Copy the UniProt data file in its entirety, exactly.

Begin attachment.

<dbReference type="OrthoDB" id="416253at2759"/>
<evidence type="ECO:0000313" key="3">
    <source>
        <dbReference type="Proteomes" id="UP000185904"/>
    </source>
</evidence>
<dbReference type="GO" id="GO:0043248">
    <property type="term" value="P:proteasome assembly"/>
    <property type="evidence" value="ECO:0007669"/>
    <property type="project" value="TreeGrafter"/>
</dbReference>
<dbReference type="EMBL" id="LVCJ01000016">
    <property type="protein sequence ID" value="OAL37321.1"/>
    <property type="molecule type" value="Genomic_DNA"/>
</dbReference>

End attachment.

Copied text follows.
<dbReference type="OrthoDB" id="416253at2759"/>
<evidence type="ECO:0000313" key="3">
    <source>
        <dbReference type="Proteomes" id="UP000185904"/>
    </source>
</evidence>
<dbReference type="GO" id="GO:0043248">
    <property type="term" value="P:proteasome assembly"/>
    <property type="evidence" value="ECO:0007669"/>
    <property type="project" value="TreeGrafter"/>
</dbReference>
<dbReference type="EMBL" id="LVCJ01000016">
    <property type="protein sequence ID" value="OAL37321.1"/>
    <property type="molecule type" value="Genomic_DNA"/>
</dbReference>